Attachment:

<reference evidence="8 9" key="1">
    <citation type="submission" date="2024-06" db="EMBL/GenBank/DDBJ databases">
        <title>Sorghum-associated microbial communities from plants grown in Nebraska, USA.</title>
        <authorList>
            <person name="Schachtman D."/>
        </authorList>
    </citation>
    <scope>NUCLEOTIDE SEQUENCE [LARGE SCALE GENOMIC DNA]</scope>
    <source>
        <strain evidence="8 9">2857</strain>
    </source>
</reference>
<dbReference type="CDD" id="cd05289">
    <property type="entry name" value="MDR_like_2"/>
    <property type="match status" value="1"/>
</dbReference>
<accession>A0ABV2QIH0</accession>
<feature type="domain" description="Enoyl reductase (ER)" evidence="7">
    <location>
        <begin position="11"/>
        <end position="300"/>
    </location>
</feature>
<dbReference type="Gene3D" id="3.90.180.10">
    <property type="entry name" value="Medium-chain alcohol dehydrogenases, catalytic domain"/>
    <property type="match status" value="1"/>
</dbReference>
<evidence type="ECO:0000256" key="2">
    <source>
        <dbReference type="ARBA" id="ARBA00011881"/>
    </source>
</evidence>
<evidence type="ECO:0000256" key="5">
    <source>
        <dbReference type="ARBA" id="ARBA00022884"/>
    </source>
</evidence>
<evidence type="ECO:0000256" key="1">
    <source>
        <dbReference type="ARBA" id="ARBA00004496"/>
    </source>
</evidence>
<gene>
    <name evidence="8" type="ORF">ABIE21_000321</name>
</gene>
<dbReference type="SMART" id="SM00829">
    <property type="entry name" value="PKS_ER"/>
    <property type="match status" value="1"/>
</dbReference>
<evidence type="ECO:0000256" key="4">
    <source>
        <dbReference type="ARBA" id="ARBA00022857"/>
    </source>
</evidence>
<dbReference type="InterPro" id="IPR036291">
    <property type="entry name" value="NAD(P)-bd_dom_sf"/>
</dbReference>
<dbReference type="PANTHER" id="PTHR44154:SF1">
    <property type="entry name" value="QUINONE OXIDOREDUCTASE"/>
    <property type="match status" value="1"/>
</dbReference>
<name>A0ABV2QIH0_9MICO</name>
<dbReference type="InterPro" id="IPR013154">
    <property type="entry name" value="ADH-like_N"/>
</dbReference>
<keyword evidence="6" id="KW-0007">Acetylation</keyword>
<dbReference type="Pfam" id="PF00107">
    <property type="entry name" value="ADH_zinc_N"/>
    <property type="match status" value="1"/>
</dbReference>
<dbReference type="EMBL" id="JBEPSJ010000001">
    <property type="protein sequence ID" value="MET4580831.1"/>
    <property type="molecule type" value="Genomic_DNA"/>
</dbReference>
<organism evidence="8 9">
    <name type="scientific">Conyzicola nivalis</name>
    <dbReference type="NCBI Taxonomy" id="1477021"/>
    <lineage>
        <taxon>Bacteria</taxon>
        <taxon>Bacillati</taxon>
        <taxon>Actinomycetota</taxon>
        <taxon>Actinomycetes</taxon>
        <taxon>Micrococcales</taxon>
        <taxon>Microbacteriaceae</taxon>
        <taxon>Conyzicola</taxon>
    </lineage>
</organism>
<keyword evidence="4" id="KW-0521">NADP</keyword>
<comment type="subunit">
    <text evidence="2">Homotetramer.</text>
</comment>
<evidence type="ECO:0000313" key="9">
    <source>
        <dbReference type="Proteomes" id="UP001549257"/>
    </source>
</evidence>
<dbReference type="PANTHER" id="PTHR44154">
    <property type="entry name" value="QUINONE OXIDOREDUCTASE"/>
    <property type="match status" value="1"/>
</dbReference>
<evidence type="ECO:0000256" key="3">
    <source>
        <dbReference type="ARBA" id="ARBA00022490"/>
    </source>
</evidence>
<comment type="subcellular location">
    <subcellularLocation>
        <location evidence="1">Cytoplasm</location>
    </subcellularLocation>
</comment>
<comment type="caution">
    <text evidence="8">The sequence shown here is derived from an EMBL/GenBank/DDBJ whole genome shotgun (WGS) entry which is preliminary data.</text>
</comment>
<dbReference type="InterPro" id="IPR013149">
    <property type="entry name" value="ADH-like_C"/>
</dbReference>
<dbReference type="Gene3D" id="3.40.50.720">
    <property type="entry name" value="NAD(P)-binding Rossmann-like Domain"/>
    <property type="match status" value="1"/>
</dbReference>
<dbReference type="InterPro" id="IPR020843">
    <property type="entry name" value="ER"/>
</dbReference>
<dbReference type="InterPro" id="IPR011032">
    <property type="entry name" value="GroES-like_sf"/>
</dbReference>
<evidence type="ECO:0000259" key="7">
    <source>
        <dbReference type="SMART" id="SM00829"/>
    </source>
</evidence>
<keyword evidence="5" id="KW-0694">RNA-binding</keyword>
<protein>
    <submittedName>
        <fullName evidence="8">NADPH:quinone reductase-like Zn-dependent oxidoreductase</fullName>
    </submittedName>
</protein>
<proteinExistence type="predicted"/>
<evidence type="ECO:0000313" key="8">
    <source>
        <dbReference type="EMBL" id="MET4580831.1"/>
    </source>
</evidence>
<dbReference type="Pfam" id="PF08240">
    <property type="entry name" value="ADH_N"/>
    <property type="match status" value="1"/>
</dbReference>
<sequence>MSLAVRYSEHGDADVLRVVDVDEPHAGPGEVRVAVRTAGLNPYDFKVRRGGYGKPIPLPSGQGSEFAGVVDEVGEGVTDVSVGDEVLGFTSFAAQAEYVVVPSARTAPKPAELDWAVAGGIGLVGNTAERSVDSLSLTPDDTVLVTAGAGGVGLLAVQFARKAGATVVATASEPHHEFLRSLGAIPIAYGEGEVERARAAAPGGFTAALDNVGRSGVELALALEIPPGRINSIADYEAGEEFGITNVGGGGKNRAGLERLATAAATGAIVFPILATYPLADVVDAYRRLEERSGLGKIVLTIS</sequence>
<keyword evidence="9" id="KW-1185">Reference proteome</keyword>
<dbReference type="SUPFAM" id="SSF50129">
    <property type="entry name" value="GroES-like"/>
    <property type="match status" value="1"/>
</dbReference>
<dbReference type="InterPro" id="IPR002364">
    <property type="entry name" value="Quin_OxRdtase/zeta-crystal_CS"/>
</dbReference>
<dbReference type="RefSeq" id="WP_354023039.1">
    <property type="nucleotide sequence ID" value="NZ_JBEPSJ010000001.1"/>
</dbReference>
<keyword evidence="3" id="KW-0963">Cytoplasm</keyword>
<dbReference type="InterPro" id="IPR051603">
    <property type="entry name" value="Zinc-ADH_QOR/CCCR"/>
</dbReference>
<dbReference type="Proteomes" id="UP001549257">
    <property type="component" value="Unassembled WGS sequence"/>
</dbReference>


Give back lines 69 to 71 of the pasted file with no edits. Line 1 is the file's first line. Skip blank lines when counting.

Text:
    <property type="match status" value="1"/>
</dbReference>
<dbReference type="EMBL" id="JBEPSJ010000001">